$\mathbf{A} \circ \mathbf{B} = \left[ \begin{array} {c | c} \mathbf{A}_{11} \circ \mathbf{B} & \mathbf{A}_{12} \circ \mathbf{B} \\ \hline \mathbf{A}_{21} \circ \mathbf{B} & \mathbf{A}_{22} \circ \mathbf{B} \end{array} \right] = \left[ \begin{array} {c | c | c | c } \mathbf{A}_{11} \otimes \mathbf{B}_{11} & \mathbf{A}_{11} \otimes \mathbf{B}_{12} & \mathbf{A}_{12} \otimes \mathbf{B}_{11} & \mathbf{A}_{12} \otimes \mathbf{B}_{12} \\ \hline \mathbf{A}_{11} \otimes \mathbf{B}_{21} & \mathbf{A}_{11} \otimes \mathbf{B}_{22} & \mathbf{A}_{12} \otimes \mathbf{B}_{21} & \mathbf{A}_{12} \otimes \mathbf{B}_{22} \\ \hline \mathbf{A}_{21} \otimes \mathbf{B}_{11} & \mathbf{A}_{21} \otimes \mathbf{B}_{12} & \mathbf{A}_{22} \otimes \mathbf{B}_{11} & \mathbf{A}_{22} \otimes \mathbf{B}_{12} \\ \hline \mathbf{A}_{21} \otimes \mathbf{B}_{21} & \mathbf{A}_{21} \otimes \mathbf{B}_{22} & \mathbf{A}_{22} \otimes \mathbf{B}_{21} & \mathbf{A}_{22} \otimes \mathbf{B}_{22} \end{array} \right]$
$= \left[ \begin{array} {c c | c c c c | c | c c} 1 & 2 & 4 & 7 & 8 & 14 & 3 & 12 & 21 \\ 4 & 5 & 16 & 28 & 20 & 35 & 6 & 24 & 42 \\ \hline 2 & 4 & 5 & 8 & 10 & 16 & 6 & 15 & 24 \\ 3 & 6 & 6 & 9 & 12 & 18 & 9 & 18 & 27 \\ 8 & 10 & 20 & 32 & 25 & 40 & 12 & 30 & 48 \\ 12 & 15 & 24 & 36 & 30 & 45 & 18 & 36 & 54 \\ \hline 7 & 8 & 28 & 49 & 32 & 56 & 9 & 36 & 63 \\ \hline 14 & 16 & 35 & 56 & 40 & 64 & 18 & 45 & 72 \\ 21 & 24 & 42 & 63 & 48 & 72 & 27 & 54 & 81 \end{array} \right].$

### Khatri–Rao product

The Khatri–Rao product is defined as[7][8]

$\mathbf{A} \ast \mathbf{B} = (\mathbf{A}_{ij}\otimes \mathbf{B}_{ij})_{ij}$

in which the ij-th block is the mipi × njqj sized Kronecker product of the corresponding blocks of A and B, assuming the number of row and column partitions of both matrices is equal. The size of the product is then (Σi mipi) × (Σj njqj). Proceeding with the same matrices as the previous example we obtain:

$\mathbf{A} \ast \mathbf{B} = \left[ \begin{array} {c | c} \mathbf{A}_{11} \otimes \mathbf{B}_{11} & \mathbf{A}_{12} \otimes \mathbf{B}_{12} \\ \hline \mathbf{A}_{21} \otimes \mathbf{B}_{21} & \mathbf{A}_{22} \otimes \mathbf{B}_{22} \end{array} \right] = \left[ \begin{array} {c c | c c} 1 & 2 & 12 & 21 \\ 4 & 5 & 24 & 42 \\ \hline 14 & 16 & 45 & 72 \\ 21 & 24 & 54 & 81 \end{array} \right].$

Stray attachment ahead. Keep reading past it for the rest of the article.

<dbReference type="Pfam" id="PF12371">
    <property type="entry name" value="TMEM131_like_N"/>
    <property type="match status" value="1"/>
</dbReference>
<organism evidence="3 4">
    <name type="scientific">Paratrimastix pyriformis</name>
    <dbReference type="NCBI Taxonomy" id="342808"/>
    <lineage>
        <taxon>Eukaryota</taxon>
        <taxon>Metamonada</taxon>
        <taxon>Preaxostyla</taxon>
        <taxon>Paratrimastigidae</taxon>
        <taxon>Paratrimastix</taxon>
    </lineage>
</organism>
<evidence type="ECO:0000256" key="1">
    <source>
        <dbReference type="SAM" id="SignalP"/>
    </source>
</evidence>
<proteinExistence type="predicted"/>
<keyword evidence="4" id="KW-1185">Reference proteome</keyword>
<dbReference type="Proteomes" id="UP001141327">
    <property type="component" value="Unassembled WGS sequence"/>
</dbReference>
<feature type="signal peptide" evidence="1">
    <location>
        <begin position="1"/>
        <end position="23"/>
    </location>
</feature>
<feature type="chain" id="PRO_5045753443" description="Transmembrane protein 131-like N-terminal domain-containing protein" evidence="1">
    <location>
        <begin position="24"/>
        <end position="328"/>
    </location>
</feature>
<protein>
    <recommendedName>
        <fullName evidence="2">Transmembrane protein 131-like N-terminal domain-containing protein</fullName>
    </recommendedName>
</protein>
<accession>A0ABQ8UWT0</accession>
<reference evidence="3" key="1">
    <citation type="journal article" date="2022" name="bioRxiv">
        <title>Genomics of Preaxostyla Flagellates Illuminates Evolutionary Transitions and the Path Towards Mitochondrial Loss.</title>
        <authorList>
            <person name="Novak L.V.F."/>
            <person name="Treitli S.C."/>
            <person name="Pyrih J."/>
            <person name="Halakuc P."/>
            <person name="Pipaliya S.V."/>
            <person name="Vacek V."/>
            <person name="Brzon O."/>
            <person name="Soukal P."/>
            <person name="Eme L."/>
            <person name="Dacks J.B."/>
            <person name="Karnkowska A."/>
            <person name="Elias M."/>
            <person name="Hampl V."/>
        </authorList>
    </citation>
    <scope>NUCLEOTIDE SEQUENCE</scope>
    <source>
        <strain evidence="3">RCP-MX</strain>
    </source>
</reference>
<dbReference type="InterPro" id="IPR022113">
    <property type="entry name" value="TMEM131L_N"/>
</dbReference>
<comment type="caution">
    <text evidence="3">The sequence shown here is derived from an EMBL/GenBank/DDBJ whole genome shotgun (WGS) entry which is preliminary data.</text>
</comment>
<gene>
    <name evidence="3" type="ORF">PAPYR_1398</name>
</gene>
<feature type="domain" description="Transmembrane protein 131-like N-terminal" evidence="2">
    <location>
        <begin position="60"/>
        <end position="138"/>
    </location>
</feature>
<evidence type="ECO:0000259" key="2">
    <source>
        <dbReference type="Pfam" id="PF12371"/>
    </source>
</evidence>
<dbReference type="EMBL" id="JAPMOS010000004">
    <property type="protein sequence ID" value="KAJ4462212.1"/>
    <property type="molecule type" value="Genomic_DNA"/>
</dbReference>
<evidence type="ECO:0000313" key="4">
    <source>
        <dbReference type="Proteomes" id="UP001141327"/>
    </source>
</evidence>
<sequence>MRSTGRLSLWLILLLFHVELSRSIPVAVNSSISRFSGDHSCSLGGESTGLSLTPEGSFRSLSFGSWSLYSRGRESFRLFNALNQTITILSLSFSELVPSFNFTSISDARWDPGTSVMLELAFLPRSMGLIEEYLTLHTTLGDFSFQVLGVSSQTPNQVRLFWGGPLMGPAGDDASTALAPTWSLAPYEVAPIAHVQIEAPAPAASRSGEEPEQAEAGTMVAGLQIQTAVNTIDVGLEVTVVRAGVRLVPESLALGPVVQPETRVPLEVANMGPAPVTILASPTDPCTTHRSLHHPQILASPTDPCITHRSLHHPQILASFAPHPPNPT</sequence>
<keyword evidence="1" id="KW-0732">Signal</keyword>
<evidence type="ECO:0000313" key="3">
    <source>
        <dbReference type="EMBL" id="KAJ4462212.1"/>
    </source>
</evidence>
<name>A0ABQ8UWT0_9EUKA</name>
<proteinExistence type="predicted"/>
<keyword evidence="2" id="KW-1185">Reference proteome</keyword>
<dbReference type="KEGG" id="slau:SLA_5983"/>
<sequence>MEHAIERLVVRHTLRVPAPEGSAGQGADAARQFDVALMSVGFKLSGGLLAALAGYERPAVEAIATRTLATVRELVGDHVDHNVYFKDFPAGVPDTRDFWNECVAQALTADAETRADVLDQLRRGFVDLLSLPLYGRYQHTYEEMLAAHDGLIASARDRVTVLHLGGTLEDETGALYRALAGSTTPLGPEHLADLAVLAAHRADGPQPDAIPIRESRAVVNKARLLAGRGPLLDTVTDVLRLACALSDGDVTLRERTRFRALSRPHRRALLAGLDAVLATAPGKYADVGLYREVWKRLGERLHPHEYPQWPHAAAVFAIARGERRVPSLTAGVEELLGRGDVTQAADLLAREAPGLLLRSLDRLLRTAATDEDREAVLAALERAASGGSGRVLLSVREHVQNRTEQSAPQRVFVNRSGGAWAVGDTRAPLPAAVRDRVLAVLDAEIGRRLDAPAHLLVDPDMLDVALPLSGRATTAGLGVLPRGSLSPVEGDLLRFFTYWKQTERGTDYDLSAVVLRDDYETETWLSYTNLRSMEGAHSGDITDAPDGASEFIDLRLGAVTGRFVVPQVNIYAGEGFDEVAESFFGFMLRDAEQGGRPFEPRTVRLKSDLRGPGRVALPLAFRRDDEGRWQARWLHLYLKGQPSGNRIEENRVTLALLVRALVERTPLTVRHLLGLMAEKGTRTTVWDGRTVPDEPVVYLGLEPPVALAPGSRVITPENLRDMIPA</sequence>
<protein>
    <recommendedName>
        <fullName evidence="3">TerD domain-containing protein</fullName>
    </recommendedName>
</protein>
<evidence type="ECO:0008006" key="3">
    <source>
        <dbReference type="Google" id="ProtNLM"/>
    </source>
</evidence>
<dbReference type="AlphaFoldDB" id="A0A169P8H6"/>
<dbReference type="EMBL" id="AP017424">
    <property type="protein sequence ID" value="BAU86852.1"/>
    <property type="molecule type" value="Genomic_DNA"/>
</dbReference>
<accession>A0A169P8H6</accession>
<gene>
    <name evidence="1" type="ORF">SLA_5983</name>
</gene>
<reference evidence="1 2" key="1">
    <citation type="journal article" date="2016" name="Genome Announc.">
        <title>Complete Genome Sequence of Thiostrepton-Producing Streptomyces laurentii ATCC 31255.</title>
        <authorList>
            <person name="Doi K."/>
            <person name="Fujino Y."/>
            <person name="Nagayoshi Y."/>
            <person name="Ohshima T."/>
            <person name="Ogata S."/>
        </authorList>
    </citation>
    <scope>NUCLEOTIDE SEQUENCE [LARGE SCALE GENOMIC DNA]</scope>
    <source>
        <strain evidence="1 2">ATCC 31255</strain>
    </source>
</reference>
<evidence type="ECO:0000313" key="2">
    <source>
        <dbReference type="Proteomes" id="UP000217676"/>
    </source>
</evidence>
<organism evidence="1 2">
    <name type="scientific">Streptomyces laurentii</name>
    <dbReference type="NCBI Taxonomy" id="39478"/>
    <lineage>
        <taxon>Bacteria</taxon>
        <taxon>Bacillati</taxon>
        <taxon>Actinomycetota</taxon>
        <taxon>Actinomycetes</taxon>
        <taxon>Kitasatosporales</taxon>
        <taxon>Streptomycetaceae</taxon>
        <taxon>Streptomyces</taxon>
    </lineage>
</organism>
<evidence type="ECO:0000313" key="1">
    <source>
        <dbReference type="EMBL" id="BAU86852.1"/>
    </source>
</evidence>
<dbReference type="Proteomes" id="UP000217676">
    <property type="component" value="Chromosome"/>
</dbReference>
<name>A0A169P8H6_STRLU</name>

This is a submatrix of the Tracy-Singh product of the two matrices (each partition in this example is a partition in a corner of the Tracy-Singh product).

A column-wise Kronecker product of two matrices may also be called the Khatri-Rao product. This product assumes the partitions of the matrices are their columns. In this case m1 = m, p1 = p, n = q and for each j: nj = pj = 1. The resulting product is a mp × n matrix of which each column is the Kronecker product of the corresponding columns of A and B. Using the matrices from the previous examples with the columns partitioned:

$\mathbf{C} = \left[ \begin{array} { c | c | c} \mathbf{C}_1 & \mathbf{C}_2 & \mathbf{C}_3 \end{array} \right] = \left[ \begin{array} {c | c | c} 1 & 2 & 3 \\ 4 & 5 & 6 \\ 7 & 8 & 9 \end{array} \right] ,\quad \mathbf{D} = \left[ \begin{array} { c | c | c } \mathbf{D}_1 & \mathbf{D}_2 & \mathbf{D}_3 \end{array} \right] = \left[ \begin{array} { c | c | c } 1 & 4 & 7 \\ 2 & 5 & 8 \\ 3 & 6 & 9 \end{array} \right] ,$

so that:

$\mathbf{C} \ast \mathbf{D} = \left[ \begin{array} { c | c | c } \mathbf{C}_1 \otimes \mathbf{D}_1 & \mathbf{C}_2 \otimes \mathbf{D}_2 & \mathbf{C}_3 \otimes \mathbf{D}_3 \end{array} \right] = \left[ \begin{array} { c | c | c } 1 & 8 & 21 \\ 2 & 10 & 24 \\ 3 & 12 & 27 \\ 4 & 20 & 42 \\ 8 & 25 & 48 \\ 12 & 30 & 54 \\ 7 & 32 & 63 \\ 14 & 40 & 72 \\ 21 & 48 & 81 \end{array} \right].$

## Notes

1. ^ G. Zehfuss (1858), "Ueber eine gewisse Determinante", Zeitschrift für Mathematik und Physik 3: 298–301.
2. ^ J. W. Brewer (1969). "A Note on Kronecker Matrix Products and Matrix Equation Systems". SIAM Journal on Applied Mathematics 17 (3): 603–606.
3. ^ Dummit, David S.; Foote, Richard M. (1999). Abstract Algebra (2 ed.). New York: John Wiley and Sons. pp. 401–402. ISBN 0-471-36857-1.
4. ^ See answer to Exercise 96, D. E. Knuth: "Pre-Fascicle 0a: Introduction to Combinatorial Algorithms", zeroth printing (revision 2), to appear as part of D.E. Knuth: The Art of Computer Programming Vol. 4A
5. ^ Tracy, D. S.; Singh, R. P. (1972). "A New Matrix Product and Its Applications in Matrix Differentiation". Statistica Neerlandica 26 (4): 143–157. doi:10.1111/j.1467-9574.1972.tb00199.x.
6. ^ Liu, S. (1999). "Matrix Results on the Khatri–Rao and Tracy–Singh Products". Linear Algebra and its Applications 289 (1–3): 267–277. doi:10.1016/S0024-3795(98)10209-4.
7. ^ Khatri C. G., C. R. Rao (1968). "Solutions to some functional equations and their applications to characterization of probability distributions". Sankhya 30: 167–180.
8. ^ Zhang X, Yang Z, Cao C. (2002), "Inequalities involving Khatri-Rao products of positive semi-definite matrices", Applied Mathematics E-notes 2: 117–124

## References

• Horn, Roger A.; Johnson, Charles R. (1991), Topics in Matrix Analysis, Cambridge University Press, ISBN 0-521-46713-6.
• Jain, Anil K. (1989), Fundamentals of Digital Image Processing, Prentice Hall, ISBN 0-13-336165-9.
• Steeb, Willi-Hans (1997), Matrix Calculus and Kronecker Product with Applications and C++ Programs, World Scientific Publishing, ISBN 981-02-3241-1
• Steeb, Willi-Hans (2006), Problems and Solutions in Introductory and Advanced Matrix Calculus, World Scientific Publishing, ISBN 981-256-916-2